Keeping the POST data out of the browser history helps prevent duplicate form submissions and also is the best way to make sense out of navigating backward/forward through the history after a post. Imagine refreshing a webpage without the PRG pattern after making a credit card purchase.
To speak in HTTP terms, the PRG pattern intends to handle the non-idempotent nature of the POST method. As defined by the HTTP specification, it’s not safe to submit the same POST data more than once, so the PRG pattern prevents the user from resubmitting POST data when refreshing their browser window or navigating through their browser history.
As I mentioned, this is a long-standing pattern and as such, there are several references available that describe it in full detail:
It is also widely implemented in most modern web application frameworks (eg: JBoss Seam, Ruby on Rails) and because it avoids problems caused by HTTP itself, it is implemented in various web-specific languages/frameworks (JavaEE, .NET, PHP, Python, Ruby, etc).
OK, so why did I think this post was worth finishing? Well, many moons ago, I built out an example application in PHP demonstrating the post redirect get pattern.
Hope you find it useful.
Packt Publishing recently published a book on JBoss Portal; the book, titled JBoss Portal Server Development, is written by Ramanujam Rao - a JavaEE architect who currently works for Nationwide. Packt sent me a copy and asked that I write a review of the book, which I plan on doing in the next few weeks.
Until then, Packt has made available a sample chapter of the book - JBoss Portal Server Development, Chapter 6: Portals and AJAX (download the sample chapter at: http://www.packtpub.com/files/jboss-portal-server-development-sample-cha...).
In the sample chapter, Rao discusses the basics of AJAX in the Portal environment, describing the enhancements for asynchronous communication JSR286 brings to the table. He also provides some basic code examples implementing a portlet with AJAX functionality, in addition to describing JBoss Portal’s out of the box AJAX support (drag and drop, partial page refreshing, etc.).
I’m excited about the book, because I think it’s one of the first on JBoss Portal, which speaks to the products coming maturity and will give it some clout to compete with the other portal vendors. I’m sure the folks at JBoss Mass would agree.
At first glance, the book appears to be a solid companion to the jboss.org documentation, adding an additional level of architectural guidance; it’s a great addition to the bookshelf if you’ll be working with JBoss Portal.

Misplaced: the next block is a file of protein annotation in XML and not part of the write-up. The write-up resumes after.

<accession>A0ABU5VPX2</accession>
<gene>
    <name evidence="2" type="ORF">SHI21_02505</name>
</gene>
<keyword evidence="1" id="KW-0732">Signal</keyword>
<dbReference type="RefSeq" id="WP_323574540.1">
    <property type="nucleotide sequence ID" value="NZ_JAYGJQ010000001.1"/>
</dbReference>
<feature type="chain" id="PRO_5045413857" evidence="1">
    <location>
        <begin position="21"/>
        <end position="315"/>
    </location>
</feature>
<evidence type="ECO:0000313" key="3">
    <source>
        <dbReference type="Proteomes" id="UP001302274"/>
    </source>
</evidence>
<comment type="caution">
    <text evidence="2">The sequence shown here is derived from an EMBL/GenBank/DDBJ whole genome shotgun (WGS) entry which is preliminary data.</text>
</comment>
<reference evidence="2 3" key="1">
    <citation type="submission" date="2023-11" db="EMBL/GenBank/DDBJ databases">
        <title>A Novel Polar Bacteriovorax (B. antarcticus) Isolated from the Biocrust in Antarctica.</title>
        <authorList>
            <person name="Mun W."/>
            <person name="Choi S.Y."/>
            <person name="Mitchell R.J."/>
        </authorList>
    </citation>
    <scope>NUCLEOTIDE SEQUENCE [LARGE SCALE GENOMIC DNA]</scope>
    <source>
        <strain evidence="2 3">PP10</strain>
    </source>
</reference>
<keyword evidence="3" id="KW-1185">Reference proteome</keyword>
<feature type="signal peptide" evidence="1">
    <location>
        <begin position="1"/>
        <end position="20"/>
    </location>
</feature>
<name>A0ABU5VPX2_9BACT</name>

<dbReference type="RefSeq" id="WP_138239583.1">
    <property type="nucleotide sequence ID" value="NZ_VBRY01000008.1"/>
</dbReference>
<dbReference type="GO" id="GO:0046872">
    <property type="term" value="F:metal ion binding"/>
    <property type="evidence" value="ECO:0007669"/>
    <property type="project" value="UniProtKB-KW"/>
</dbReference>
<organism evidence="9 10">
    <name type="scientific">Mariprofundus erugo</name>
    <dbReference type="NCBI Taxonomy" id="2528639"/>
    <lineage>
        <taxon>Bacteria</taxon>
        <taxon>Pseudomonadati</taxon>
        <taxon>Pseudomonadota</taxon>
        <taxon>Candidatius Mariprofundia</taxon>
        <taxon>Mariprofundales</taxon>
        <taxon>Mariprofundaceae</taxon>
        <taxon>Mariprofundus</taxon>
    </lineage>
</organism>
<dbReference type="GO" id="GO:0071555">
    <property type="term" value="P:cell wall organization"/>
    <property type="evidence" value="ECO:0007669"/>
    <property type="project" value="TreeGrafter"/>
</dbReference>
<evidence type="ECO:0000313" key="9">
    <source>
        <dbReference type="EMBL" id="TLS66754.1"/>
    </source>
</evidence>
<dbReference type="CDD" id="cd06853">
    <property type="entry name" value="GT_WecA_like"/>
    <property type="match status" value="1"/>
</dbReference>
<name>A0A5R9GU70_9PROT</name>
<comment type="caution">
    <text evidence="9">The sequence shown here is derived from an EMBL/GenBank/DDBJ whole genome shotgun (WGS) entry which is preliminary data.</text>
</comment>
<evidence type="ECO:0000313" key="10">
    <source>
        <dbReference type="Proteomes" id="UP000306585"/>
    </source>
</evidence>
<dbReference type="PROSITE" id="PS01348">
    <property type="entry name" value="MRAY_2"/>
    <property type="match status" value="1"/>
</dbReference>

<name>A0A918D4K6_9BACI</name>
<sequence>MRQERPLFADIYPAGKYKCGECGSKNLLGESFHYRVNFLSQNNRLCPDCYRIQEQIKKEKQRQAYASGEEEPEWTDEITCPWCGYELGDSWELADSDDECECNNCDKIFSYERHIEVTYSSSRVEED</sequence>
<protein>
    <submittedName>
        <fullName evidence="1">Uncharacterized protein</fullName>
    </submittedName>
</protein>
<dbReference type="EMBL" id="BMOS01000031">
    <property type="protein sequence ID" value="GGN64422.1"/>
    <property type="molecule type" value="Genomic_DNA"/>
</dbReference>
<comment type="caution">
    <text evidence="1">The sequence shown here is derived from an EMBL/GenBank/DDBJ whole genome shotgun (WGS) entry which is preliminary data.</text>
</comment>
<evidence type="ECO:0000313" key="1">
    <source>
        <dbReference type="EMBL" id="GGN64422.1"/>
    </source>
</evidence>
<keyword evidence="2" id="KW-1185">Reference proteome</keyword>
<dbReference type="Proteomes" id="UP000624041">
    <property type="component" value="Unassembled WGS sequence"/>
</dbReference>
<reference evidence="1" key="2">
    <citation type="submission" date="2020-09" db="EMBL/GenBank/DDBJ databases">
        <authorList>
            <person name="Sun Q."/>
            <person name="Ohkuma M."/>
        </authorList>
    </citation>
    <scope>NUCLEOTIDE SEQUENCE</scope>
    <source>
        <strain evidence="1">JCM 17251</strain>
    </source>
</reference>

Do you use Spring Portlet MVC? Have you ever noticed the ImplicitModel request parameter in your URL? It looks something like:
Well, it’s a Spring Portlet MVC 2.5 feature and I was scratching my head trying to figure out what it does. It’s set by Spring under the covers, so I dug into their source code to understand it and thought I would share.
The ImplicitModel is defined in Spring’s AnnotationMethodHandlerAdapter (which I describe in another post on annotation-driven portlet development w/Spring). In short, the AnnotationMethodHandlerAdapter is primarily responsible for scanning the @RequestMapping annotations on a given controller and executing the best matching method. It also sets and retrieves the ImplicitModel on portlet requests.
So what does the ImplicitModel do? Well, because most portal implementations redirect to the render phase after an action request (applying the post-redirect-get pattern), request attributes set in the action can’t be used in the subsequent render phase.
Spring Portlet MVC uses the ImplicitModel to overcome this limitation. On an action request, if the request’s model (see ModelMap class) isn’t empty, the AnnotationMethodHandlerAdapter will automatically store the ModelMap in portlet’s session for use on the upcoming render request. It also sets the render parameter (org.springframework.web.portlet.mvc.ImplicitModel), to tell the render phase to pre-load its model from the ImplicitModel stored in the session.
One additional tip: after a successful action method call, you may want to manually clear the model to prevent the action model data from being stored in the ImplicitModel. As an example, say you submit a form in an action request and render the same form with a success message after a successful submission. If you don’t want to display the originally submitted data on the success view - call ModelMap.clear() to prevent it from being stored as an ImplicitModel.